Fixed-Bid Vs Time and Materials

There are two main ways we structure projects at Bixly depending on our clients’ needs. Andrew and Cris talk about the differences between these two ways of structuring development work. This conversation covers they types of projects each one is suited for, budgeting for each, planning for each, and ultimately setting our clients up for success at launch.

A fixed-bid project is one in which the requirements, timeline, and cost are all defined. The goal is to have as much as possible known up front and we deliver at two or three-week milestones. Time and materials, on the other hand, is where will bill hourly for work. As Andrew says, “We do fixed-bid if it’s a project with a set list of requirements, it has a budget and a timeline. If you say, ‘I need a developer for six months to come alongside my existing team,” we would do that as time and materials.” Time and materials is extremely flexible while a fixed-bid project is extremely predictable. Often times, time and materials (or staff augmentation) is a great fit for clients who are debating whether they should hire someone internally for their project. Here the staff augmentation model shines, because often times there’s a broad range of skillsets that need to be applied to the project and we make it easy to pivot people on and off your project as needed.

We help our clients determine which is the right fit for them in our earliest conversations. If a client says they need a project delivered at a certain time, then that’s fixed-bid. Time and materials isn’t designed to deliver a product at a certain time; it’s designed to provide you with as much development bandwidth as you need. Or, if a client says they have a set aside budget for custom software. That’s a good fit for a fixed-bid project; not as good a fit for time and materials. On the other hand, some clients may already have a team of developers who are really busy but they are eager to get started with another initiative on their software. They want extra hands ready to be productive on day one. That is a really good fit for time and materials. This also allows for flexibility on the project planning, usually working and planning in two-week sprints as we iteratively work on the project. We still help you identify priorities and make estimates along the way to ensure that your project is well planned and you can budget accordingly.

In reality, we usually end up doing a hybrid of the two. Most frequently we create an MVP using the fixed-bid model to completely plan out that project, refine the ideas, and execute. This usually takes about three months. As our client takes their MVP to market and to investors, we then switch to time and materials to continue development in a much more agile fashion, responding rapidly to customer feedback. We continue to support and develop on the project in this way for as long as our client needs that work done.

Every project is different and we find that these two general models for project execution serve the varying needs of our clients. If you are ready to start developing today, and you’re wondering which model is best for you, set up a free consultation on your software today!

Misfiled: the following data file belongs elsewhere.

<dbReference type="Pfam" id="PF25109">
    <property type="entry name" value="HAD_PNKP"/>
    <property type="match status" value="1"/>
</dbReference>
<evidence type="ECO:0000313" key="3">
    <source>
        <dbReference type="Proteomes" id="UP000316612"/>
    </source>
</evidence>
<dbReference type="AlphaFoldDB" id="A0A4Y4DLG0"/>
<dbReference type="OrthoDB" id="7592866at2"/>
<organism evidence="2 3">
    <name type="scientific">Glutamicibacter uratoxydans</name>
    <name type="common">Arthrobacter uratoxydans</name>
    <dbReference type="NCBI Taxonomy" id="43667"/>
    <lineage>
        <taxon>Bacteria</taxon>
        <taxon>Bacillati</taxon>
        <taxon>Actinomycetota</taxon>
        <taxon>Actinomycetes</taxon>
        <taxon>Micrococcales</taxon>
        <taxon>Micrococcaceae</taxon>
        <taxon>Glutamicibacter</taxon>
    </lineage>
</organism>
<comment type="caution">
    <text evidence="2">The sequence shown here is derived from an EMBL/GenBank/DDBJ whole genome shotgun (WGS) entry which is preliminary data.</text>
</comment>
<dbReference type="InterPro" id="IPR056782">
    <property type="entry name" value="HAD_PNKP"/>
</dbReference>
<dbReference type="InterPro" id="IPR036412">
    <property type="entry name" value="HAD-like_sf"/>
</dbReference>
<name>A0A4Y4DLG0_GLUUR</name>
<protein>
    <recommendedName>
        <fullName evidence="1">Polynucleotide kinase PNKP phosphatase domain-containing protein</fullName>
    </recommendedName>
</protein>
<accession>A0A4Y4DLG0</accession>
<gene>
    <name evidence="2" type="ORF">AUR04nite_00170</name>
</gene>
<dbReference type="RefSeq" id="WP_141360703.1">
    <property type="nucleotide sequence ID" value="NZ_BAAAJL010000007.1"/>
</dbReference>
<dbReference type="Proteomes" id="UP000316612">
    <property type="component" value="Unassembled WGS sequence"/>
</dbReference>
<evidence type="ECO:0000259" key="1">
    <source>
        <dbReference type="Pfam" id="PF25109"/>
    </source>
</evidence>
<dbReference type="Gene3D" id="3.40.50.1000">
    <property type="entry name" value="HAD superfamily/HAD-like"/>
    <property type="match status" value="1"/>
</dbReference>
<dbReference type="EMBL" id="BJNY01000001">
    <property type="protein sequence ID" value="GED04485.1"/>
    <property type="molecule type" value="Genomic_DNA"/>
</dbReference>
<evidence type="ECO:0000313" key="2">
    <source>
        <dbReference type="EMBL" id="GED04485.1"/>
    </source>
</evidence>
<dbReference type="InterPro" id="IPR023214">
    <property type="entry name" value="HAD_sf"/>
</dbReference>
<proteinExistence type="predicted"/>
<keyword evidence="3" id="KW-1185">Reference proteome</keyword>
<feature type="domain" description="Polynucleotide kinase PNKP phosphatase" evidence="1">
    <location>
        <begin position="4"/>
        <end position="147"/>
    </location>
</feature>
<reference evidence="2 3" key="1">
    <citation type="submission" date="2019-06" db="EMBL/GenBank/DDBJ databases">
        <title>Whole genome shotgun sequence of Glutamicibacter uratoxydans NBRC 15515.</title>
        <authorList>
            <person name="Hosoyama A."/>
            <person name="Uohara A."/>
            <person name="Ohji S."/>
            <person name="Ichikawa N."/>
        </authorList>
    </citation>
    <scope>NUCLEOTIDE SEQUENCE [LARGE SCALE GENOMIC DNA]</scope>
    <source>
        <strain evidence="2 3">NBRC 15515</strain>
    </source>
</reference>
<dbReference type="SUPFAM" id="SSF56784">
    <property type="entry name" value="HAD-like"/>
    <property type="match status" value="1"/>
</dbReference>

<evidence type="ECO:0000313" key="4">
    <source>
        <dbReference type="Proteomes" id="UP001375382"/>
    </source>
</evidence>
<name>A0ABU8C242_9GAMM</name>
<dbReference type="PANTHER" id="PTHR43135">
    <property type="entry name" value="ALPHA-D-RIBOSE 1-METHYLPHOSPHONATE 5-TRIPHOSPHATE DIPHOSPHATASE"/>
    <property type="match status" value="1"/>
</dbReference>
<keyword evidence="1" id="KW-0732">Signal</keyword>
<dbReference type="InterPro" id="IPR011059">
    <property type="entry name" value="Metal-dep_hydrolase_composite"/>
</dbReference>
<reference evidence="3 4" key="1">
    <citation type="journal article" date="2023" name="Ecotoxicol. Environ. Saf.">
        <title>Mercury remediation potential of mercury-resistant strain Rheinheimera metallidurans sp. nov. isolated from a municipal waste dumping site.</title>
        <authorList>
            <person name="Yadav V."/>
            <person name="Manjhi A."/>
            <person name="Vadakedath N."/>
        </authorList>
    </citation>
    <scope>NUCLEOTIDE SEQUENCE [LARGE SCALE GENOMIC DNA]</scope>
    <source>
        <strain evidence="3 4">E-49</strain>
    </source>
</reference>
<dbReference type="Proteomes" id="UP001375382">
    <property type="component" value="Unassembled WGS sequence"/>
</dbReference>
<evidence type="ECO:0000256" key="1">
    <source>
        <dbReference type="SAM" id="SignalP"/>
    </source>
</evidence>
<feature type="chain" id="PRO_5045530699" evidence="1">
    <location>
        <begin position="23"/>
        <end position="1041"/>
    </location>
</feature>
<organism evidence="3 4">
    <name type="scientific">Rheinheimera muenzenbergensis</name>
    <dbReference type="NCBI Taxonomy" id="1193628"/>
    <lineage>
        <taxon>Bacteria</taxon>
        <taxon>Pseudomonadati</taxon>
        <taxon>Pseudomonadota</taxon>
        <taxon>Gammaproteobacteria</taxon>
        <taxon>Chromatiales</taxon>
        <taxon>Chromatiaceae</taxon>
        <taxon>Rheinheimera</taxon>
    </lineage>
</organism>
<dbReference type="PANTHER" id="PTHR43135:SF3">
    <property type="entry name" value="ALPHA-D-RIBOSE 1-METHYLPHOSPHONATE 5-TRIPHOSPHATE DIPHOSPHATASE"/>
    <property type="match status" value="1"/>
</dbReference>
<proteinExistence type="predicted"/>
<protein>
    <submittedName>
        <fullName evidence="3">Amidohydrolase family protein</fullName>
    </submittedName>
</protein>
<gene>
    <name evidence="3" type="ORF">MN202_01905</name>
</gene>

Transcript:

Alexandra:

Hi everyone. Welcome back to Bixly’s Tech Tuesday. Today, Cris and Andrew are taking on the topic of a fixed-bid project, versus time and materials. How are they different? What are they great for? How you should be structuring your project to have the best success when you launch your app out into the wild. I hope you enjoy this conversation.

Andrew:

Fixed-bid is when the requirements are defined, the time frame is defined, and the cost is defined. Everything is essentially known up front, as much as reasonably possible. Then the project just starts, and we deliver at these, typically two weeks milestones. That looks like a traditional, fixed-bid project.

Andrew:

Time and materials is where we’re actually billing for a time. To draw a contrast here, we do fixed-bid if it’s a project. If you have a budget, you have specific requirements, you have a time frame that you need it delivered in. We would do that as a fixed-bid project. If it’s not a project, if you say, “I just need a developer for six months, to come alongside my existing team and help me out. I want to oversee them”, that’s not a project. That’s, you want some extra development help. We do that as time and materials.

Andrew:

Time and materials is extremely flexible. It’s for when clients aren’t looking for, “I have this much money to spend, and I need it by this date”. But rather, “I need this much help for this period of time”.

Cris:

We’ve referred to it, and we still do at times, as staff augmentation. Time and materials, or that staff augmentation mode, is the spot where you’re deciding, “Am I going to hire someone internally? Or do I just maybe want to outsource with someone?”. The idea of, “Just use the team for what you need them for. Pivot them in, pivot them out”, is very beneficial to lots of projects. But again, they’re those more flexible type projects, where you don’t necessarily have a set budget and timeline and schedule of tasks to be completed, and that sort of a thing.

Cris:

It’s not that you can’t follow a time and materials model when you have those parameters laid out. But it just lends itself to, “I have time to spend”. R&D type stuff tailors really well to time and materials.

Andrew:

Right. That’s something we help our clients do very early on, in this initial discovery call. Does it make more sense for you to go project based? Which again would be fixed-bid. Or does it make sense for you to go time and materials, in a staff aug type arrangement? These things are pretty easily uncovered, one way or another. If someone’s talking to us, and they say, “Well, I need this to be ready in 90 days”, staff aug is not intended to deliver something at a certain date. It’s intended to provide you as much development bandwidth as you need.